TWEET THIS! Bob Zukis advised in his Forbes blog on leadership strategy a few months ago: “We’re at the early stages of the industrial revolutions’ fourth transition period, the Fourth Resurgence.” Zukis, the CEO of Digital Directors Network and professor at the USC Marshall School of Business, wrote, “Each of its preceding three stages have created drastic changes in business that have also manifested throughout society.”
While the advance of technology has given us new tools with which to work, global warming, shifts in government priorities, displacement of large populations and the rise of populism is creating upheaval. Whether public, non-profit or corporate, today’s leaders must have a combination of skills to cope with an unpredictable future.
“The unexpected is becoming the norm,” claimed Margaret Heffernan, PhD, author, TV producer and business executive, in a recent TED Talk addressing the changing times. She said that today “we can predict our future only 400 days out because systems change so fast.” This has turned strategic planning on its heels. “We now need a “just in case” planning, which means we will need to spend more time focusing on the future, ensuring we have the solution for whatever may develop. “We need more options—whether we will use them or not.” As an example, she discussed how scientists are developing medications for diseases that may not occur, but if they do, we are prepared.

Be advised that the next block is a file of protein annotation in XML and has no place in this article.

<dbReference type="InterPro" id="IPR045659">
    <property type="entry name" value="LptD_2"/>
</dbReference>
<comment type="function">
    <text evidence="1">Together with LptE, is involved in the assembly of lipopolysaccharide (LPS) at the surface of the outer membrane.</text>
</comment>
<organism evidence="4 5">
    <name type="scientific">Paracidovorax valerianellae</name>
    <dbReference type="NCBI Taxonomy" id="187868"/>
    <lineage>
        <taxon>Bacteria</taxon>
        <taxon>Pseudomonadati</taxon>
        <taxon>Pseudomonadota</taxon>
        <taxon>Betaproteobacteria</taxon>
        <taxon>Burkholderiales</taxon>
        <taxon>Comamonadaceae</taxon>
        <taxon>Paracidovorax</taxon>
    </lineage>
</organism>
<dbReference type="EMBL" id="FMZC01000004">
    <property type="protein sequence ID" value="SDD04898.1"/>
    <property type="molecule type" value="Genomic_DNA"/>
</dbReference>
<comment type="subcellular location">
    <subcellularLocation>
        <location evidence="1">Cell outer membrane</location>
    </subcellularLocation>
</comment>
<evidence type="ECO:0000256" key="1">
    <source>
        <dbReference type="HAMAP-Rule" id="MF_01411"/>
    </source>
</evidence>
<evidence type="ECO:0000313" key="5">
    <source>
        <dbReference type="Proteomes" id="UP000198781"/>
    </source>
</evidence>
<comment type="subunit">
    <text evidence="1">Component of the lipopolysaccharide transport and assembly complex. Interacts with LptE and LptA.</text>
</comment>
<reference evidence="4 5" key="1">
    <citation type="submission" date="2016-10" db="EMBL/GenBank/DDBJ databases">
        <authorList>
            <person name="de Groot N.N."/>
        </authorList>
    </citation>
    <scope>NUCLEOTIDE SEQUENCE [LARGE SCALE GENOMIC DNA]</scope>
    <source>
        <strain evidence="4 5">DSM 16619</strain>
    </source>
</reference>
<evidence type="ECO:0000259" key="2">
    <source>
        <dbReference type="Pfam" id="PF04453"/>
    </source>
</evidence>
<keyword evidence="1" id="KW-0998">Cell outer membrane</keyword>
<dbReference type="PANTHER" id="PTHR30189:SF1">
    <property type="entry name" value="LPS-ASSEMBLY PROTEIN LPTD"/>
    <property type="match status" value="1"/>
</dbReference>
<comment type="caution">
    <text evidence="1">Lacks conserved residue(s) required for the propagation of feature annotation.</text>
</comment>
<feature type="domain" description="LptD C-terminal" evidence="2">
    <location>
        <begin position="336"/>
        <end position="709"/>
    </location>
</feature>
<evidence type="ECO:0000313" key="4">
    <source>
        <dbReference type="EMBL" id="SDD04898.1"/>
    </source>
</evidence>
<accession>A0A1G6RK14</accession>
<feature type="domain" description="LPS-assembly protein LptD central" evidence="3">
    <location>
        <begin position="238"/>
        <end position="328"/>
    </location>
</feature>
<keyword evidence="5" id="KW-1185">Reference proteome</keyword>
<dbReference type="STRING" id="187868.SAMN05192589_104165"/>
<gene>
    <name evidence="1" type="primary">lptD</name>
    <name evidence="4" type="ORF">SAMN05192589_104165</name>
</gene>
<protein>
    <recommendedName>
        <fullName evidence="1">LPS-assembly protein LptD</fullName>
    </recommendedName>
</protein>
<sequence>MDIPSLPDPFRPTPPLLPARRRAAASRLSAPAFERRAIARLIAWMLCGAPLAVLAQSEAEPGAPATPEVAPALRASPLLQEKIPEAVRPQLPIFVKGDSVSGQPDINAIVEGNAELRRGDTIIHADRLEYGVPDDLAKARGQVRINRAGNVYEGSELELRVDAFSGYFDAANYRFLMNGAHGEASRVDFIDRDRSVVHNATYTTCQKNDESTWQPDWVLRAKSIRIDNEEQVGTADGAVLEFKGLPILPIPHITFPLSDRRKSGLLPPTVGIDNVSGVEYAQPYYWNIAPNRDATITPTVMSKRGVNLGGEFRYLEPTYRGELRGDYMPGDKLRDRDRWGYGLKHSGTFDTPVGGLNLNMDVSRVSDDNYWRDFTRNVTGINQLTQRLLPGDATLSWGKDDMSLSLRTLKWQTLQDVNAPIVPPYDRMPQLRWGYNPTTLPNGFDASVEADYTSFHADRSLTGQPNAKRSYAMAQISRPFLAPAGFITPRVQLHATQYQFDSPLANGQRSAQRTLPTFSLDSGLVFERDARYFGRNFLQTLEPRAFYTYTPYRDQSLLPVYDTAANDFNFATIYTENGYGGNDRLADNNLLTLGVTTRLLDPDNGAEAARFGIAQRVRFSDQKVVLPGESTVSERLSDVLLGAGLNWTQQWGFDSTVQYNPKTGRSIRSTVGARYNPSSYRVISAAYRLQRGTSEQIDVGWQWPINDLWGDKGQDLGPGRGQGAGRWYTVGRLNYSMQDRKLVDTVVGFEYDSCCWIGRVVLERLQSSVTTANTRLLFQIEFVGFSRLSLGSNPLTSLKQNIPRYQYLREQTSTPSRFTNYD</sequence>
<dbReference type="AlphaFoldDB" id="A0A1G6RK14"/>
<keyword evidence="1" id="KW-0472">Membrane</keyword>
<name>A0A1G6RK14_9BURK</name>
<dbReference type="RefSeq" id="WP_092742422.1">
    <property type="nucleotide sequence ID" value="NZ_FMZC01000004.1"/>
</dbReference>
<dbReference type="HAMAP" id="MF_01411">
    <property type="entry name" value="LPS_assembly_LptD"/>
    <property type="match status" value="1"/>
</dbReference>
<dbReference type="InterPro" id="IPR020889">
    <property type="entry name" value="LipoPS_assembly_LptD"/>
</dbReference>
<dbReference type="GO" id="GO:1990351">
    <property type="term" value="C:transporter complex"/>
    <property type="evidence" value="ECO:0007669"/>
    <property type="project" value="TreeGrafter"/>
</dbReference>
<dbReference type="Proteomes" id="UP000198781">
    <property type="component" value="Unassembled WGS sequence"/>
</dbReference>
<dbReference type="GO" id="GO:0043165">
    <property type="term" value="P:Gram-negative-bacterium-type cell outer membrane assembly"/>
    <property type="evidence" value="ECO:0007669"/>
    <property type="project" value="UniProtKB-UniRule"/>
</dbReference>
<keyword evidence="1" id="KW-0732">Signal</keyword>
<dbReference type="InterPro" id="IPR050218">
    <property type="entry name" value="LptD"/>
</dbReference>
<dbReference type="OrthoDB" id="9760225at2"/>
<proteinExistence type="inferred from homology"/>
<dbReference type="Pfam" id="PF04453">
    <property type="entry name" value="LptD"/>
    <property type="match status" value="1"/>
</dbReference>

In our 2015-2020 Strategic Plan, The Fedcap Group highlighted the importance of this kind of thinking. The slide below depicts our approach to planning and emphasizes the need for continuous innovation:
We need to lead by understanding the forces at work and find ways to align them with our mission—all the while seeking to benefit the many, not the few and delivering short term action and long-term value.
All of this work must be accomplished within the context of human values.
Because of the nature of rapid change, it is all the more important we remain closely attune with our employees, our consumers, our supply chain and our donors. Rapid change can create tension and uncertainty. It can drive divisions. It is up to leaders to navigate these uncharted waters with transparency—and a willingness to embrace market uncertainty with a calm conviction that “we are as prepared as we can be.”
And in fact, we need to be prepared.